How to Create a Great Adoption Profile

How to Create a Great Adoption Profile

The first page of my profile - it helped us find our wonderful son Keith.

The first page of my profile - it helped us find our wonderful son Keith.

Preparing your adoption profile seems daunting, but it shouldn’t be.  The possibilities are almost limitless, and you can really have fun doing it.  Here are a few pointers that will help you get started: 

1.  Get inspiration by looking at other families’ profiles.  When you find profiles that grab and hold your interest, try to figure out what it is that you like about them and incorporate those elements into yours.  But don’t copy them directly!  Inspiration is OK, plagiarism is not. 

2.  Good pictures are essential.  Good pictures tell a story about you, what you like to do, and what kind of life a child living with your family will have.  A few rules though:  Avoid pictures where you are wearing sunglasses or a bathing suit.  Also, many group photos are from family celebrations like weddings, where there might be alcohol on the table or someone holding a drink.  Do your best to edit these pictures, because many birth parents won’t react positively to that.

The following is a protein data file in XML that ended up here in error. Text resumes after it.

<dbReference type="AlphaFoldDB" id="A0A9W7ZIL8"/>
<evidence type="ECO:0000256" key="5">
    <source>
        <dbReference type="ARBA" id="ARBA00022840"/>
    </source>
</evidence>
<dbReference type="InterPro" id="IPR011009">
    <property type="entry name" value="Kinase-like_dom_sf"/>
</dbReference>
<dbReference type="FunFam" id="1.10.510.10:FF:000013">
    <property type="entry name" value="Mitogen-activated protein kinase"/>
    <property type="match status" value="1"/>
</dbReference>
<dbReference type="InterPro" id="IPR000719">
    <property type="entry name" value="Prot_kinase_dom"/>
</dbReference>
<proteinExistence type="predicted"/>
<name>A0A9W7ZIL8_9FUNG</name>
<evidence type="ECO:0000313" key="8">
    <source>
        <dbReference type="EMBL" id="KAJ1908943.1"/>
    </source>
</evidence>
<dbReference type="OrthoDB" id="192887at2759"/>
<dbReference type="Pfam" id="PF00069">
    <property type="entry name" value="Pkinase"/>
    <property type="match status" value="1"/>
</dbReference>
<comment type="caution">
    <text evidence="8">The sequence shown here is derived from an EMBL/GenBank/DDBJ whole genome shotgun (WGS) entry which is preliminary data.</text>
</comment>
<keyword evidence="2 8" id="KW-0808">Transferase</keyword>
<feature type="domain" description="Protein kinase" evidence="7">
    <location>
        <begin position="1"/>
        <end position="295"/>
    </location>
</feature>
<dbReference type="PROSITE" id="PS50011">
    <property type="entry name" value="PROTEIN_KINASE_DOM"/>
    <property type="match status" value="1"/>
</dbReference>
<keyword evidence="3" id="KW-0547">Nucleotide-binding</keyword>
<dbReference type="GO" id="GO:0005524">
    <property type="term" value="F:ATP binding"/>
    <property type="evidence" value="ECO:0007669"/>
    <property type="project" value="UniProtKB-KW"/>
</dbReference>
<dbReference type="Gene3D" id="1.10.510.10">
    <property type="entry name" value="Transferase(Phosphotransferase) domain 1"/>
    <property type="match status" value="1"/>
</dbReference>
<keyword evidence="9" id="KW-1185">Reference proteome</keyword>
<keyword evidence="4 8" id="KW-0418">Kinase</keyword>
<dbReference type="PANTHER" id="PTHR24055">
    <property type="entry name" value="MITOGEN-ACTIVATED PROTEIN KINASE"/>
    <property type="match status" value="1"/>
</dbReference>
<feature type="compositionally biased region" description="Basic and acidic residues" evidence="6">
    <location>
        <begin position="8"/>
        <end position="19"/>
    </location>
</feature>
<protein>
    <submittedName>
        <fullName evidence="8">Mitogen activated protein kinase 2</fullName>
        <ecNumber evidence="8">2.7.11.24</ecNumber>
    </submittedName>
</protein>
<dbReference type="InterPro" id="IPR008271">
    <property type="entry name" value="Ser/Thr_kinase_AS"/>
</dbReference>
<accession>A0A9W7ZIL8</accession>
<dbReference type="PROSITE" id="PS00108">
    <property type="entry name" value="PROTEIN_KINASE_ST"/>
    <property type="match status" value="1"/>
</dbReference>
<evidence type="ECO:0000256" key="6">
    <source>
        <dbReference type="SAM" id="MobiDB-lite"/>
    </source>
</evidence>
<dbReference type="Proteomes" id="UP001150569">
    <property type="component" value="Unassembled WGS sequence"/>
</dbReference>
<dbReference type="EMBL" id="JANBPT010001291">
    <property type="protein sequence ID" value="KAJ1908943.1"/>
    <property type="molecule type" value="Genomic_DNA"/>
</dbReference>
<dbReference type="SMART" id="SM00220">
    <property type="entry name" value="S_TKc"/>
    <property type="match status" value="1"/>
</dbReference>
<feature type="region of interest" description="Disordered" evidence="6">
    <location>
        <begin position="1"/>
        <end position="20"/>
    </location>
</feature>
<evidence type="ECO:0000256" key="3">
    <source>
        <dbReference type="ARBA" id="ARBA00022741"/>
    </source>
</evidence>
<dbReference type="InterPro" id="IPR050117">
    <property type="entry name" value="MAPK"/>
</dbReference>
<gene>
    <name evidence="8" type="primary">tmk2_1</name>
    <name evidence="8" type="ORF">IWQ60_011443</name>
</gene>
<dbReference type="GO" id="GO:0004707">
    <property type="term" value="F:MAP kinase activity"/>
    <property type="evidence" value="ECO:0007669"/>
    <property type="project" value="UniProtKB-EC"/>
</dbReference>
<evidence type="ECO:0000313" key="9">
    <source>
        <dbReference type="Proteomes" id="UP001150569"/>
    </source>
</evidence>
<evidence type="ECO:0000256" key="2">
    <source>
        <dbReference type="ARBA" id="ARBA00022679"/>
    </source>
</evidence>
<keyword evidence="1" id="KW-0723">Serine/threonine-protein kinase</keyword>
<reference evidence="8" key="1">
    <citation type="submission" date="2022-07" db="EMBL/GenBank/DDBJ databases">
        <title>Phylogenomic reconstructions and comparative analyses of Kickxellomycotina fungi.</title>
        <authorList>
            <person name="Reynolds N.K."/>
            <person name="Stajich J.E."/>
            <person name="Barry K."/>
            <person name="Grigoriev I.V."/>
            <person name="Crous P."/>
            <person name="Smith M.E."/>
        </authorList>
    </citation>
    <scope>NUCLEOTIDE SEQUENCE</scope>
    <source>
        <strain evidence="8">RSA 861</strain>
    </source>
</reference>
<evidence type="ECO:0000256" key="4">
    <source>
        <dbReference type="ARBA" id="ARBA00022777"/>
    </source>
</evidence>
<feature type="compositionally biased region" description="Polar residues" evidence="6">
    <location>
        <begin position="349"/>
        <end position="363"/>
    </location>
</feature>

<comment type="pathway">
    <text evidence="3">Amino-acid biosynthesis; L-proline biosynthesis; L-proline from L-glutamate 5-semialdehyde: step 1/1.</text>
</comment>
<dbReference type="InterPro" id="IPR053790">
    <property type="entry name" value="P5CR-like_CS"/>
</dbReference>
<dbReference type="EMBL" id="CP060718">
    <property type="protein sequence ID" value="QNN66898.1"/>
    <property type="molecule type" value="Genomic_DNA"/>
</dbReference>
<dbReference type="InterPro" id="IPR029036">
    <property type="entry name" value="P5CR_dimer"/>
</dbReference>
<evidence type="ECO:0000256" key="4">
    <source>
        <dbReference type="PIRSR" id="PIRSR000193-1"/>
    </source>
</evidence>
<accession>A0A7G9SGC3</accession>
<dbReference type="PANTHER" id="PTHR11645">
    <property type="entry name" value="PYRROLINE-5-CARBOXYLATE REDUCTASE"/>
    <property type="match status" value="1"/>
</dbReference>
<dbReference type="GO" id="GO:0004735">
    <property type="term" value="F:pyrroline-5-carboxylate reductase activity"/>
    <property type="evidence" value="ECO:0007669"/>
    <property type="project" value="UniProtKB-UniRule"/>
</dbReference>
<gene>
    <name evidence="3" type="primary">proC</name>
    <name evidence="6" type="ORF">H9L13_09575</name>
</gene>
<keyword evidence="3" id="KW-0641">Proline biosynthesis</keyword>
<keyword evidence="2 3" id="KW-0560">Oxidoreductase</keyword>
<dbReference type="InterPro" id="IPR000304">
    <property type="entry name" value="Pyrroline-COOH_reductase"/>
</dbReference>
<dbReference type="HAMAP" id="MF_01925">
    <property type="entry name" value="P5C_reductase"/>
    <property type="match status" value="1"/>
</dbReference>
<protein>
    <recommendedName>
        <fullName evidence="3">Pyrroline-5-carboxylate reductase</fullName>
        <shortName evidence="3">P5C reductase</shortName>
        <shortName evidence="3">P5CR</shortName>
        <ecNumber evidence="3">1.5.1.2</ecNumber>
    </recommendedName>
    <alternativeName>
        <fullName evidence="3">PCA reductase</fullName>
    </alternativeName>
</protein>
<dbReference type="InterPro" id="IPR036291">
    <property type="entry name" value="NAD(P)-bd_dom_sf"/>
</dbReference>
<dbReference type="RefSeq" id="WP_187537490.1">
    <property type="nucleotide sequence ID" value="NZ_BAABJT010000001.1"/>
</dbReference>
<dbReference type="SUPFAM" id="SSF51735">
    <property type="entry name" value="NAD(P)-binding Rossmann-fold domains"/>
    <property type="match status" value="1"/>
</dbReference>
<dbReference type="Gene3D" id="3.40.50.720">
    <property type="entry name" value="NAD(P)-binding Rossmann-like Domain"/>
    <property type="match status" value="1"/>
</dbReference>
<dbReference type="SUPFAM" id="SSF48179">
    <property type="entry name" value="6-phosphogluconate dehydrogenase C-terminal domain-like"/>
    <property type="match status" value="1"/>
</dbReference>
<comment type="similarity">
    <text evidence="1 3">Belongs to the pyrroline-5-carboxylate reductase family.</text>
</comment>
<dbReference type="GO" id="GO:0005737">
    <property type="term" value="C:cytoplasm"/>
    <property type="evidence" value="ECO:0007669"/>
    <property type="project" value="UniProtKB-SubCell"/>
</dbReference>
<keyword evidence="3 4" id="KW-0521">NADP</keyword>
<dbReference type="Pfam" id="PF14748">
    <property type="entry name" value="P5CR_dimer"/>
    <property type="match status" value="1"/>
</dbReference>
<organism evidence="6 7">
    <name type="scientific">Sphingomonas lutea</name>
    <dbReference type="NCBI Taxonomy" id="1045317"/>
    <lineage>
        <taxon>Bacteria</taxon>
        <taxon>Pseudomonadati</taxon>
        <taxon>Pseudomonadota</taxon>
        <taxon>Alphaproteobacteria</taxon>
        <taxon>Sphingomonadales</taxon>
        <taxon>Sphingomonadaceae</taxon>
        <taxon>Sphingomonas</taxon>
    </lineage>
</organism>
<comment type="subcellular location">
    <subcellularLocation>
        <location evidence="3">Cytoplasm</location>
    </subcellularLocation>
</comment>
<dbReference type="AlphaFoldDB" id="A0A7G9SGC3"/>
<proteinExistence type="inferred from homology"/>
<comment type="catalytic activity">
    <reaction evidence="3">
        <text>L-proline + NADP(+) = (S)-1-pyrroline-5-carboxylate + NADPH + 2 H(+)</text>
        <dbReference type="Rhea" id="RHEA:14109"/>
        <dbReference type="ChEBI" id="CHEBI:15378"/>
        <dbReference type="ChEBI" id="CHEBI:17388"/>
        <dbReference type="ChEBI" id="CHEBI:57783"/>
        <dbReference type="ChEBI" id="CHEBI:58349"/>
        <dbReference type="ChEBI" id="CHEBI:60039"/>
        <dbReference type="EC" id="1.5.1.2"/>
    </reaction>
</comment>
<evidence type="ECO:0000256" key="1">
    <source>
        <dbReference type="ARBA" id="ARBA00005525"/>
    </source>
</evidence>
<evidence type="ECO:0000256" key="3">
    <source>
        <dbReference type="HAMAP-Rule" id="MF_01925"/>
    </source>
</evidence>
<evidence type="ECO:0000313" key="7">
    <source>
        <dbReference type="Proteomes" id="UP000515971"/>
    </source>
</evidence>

3.  Good pictures need good captions.  All pictures need to have captions – and a good caption tells you something about the picture that you can’t tell just by looking at it.  “Us on vacation” is not good enough.  “We love to go hiking on vacation” conveys the bigger picture that you are active people who like the outdoors.  Other families might say “Our favorite vacations are our yearly beach trips.” 

4.  Don’t forget the text.  This is your opportunity to introduce yourself, talk about your background, and tell the potential birth parent what you want them to know about your family.  Use lots of examples in your writing – describe, don’t tell.  And try to be succinct – too much text can be overwhelming. 

5.  Watch your word choice.  Avoid the opening line “Dear birth parent,” because the person reading the profile may not be the birth parent – and even if it is the pregnant woman, she may not have decided yet whether to make an adoption plan for her child.  Also be careful about how you describe the child.  Don’t say “my child” or “our child” – she hasn’t chosen you yet, so the baby isn’t your child. 

6.  Video can add life to your profile.  Video allows you to talk directly to the viewer and can convey a lot about you and your relationship with your spouse or partner.  A two to three minute video clip that you make at home is all you need to add another dimension to your profile. 

7.  Get help if you need it.  There are hosts of graphic designers, marketing consultants and web programmers you can lean on if you aren’t adept at doing those things yourself. 

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